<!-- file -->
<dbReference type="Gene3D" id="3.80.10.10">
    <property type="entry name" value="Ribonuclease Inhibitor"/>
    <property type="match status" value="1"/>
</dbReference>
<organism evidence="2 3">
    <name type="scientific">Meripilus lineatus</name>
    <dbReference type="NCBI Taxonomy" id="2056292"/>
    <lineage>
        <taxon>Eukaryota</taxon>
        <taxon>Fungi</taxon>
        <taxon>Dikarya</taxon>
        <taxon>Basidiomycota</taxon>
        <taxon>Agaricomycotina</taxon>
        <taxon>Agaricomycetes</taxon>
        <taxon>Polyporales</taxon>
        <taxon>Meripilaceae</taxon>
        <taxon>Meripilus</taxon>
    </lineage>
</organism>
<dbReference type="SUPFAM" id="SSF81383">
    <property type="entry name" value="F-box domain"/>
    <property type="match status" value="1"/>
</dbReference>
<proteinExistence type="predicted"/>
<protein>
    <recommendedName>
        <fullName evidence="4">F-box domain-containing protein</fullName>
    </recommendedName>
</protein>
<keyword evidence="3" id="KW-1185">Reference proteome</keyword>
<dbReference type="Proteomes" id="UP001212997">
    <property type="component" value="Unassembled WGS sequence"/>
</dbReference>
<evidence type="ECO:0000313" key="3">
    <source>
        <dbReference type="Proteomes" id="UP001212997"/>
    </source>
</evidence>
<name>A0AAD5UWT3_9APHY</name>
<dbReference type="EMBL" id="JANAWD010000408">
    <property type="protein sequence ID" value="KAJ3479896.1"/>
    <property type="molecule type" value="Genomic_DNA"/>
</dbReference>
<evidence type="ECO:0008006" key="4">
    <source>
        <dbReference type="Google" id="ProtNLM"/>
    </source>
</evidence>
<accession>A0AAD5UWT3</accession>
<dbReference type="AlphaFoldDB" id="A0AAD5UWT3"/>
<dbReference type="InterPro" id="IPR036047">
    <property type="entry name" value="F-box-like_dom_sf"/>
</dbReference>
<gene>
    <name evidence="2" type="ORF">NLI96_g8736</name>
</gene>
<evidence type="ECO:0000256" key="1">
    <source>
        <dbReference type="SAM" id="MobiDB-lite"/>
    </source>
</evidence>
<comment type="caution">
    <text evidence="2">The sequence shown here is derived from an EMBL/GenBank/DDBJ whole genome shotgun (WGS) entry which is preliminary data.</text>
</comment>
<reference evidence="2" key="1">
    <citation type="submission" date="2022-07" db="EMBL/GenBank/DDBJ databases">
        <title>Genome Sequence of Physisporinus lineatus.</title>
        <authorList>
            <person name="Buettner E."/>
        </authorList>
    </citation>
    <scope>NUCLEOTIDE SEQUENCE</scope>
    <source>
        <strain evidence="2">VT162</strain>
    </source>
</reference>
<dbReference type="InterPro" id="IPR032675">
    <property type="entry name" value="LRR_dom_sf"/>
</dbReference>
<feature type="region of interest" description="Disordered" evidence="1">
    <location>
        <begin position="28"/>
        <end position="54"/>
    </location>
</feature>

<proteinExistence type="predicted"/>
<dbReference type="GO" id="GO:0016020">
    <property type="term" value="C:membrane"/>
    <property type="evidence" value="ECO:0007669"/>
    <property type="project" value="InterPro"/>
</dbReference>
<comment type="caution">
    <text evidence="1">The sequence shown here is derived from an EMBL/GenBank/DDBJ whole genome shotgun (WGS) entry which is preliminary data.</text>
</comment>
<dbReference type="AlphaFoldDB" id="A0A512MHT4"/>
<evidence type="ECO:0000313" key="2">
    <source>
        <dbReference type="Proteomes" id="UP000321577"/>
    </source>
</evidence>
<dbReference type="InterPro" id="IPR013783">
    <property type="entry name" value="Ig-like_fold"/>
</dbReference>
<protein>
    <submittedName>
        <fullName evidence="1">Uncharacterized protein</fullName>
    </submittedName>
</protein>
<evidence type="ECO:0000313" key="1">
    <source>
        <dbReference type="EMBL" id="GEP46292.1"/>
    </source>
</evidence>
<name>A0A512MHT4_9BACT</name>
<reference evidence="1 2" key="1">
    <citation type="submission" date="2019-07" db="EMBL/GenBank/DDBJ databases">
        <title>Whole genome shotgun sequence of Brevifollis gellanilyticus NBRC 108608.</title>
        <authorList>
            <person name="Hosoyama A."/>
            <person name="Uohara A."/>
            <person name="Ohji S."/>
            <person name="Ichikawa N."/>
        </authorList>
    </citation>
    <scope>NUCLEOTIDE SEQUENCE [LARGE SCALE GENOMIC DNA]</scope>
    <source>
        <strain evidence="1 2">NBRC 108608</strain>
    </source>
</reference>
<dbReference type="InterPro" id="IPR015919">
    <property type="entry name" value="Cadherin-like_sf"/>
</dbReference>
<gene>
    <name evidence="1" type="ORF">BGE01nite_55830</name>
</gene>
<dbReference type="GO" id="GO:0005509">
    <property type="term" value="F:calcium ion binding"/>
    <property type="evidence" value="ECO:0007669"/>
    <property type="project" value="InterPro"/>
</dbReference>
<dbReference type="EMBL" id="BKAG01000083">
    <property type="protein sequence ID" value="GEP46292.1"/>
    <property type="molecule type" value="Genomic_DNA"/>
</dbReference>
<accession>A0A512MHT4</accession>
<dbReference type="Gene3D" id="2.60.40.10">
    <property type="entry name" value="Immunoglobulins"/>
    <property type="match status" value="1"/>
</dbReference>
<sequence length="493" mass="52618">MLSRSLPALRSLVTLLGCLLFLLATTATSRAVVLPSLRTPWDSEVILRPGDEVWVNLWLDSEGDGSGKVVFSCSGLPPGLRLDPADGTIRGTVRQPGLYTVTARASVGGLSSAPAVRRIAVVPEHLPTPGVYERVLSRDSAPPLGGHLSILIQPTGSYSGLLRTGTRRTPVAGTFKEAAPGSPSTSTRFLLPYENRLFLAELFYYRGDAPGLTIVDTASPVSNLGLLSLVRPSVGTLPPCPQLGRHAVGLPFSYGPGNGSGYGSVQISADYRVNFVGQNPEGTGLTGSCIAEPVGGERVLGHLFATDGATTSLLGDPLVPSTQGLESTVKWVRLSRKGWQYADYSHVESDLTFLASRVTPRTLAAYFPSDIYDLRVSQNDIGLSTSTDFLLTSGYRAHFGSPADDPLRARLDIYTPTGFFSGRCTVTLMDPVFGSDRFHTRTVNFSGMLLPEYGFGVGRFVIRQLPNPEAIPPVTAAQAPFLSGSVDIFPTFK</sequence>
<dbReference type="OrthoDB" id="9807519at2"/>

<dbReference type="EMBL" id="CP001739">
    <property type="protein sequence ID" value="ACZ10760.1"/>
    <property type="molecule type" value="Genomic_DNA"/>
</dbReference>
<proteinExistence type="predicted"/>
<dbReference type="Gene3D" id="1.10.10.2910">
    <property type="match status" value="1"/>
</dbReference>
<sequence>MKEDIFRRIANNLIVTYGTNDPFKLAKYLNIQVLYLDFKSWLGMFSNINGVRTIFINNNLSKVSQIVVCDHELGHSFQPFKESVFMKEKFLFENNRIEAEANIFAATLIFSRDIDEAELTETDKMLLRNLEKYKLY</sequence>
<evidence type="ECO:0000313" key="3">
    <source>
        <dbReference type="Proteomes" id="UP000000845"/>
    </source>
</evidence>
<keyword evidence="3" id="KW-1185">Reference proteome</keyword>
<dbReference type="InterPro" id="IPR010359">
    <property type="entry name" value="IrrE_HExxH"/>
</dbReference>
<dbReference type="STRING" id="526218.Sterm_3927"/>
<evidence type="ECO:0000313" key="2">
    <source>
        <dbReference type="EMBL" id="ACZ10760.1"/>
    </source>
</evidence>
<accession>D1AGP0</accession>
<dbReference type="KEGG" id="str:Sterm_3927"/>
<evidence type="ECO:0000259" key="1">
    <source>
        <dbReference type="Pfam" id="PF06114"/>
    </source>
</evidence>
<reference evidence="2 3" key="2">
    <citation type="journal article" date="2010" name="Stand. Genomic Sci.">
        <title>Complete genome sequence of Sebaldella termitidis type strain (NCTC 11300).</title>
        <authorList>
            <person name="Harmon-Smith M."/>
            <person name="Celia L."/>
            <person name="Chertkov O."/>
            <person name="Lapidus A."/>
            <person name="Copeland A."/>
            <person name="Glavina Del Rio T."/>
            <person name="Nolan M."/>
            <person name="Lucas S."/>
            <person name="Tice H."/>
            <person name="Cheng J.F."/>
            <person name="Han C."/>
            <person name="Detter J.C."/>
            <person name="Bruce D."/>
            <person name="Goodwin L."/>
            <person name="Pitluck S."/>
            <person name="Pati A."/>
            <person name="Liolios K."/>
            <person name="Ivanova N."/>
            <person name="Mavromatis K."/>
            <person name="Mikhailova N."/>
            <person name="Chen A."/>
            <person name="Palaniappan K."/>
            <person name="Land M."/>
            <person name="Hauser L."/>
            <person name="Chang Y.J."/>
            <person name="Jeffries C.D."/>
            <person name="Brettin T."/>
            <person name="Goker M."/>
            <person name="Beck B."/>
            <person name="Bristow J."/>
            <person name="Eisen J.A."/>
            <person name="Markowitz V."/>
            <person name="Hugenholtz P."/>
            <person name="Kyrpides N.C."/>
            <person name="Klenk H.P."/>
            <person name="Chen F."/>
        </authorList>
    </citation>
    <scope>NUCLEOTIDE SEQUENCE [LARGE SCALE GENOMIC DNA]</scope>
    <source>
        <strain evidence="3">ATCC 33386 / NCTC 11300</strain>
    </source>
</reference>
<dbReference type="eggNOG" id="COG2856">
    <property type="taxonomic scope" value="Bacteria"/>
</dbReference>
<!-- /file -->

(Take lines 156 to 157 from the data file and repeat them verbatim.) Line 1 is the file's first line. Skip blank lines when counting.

<proteinExistence type="predicted"/>
<dbReference type="Gene3D" id="1.10.10.2910">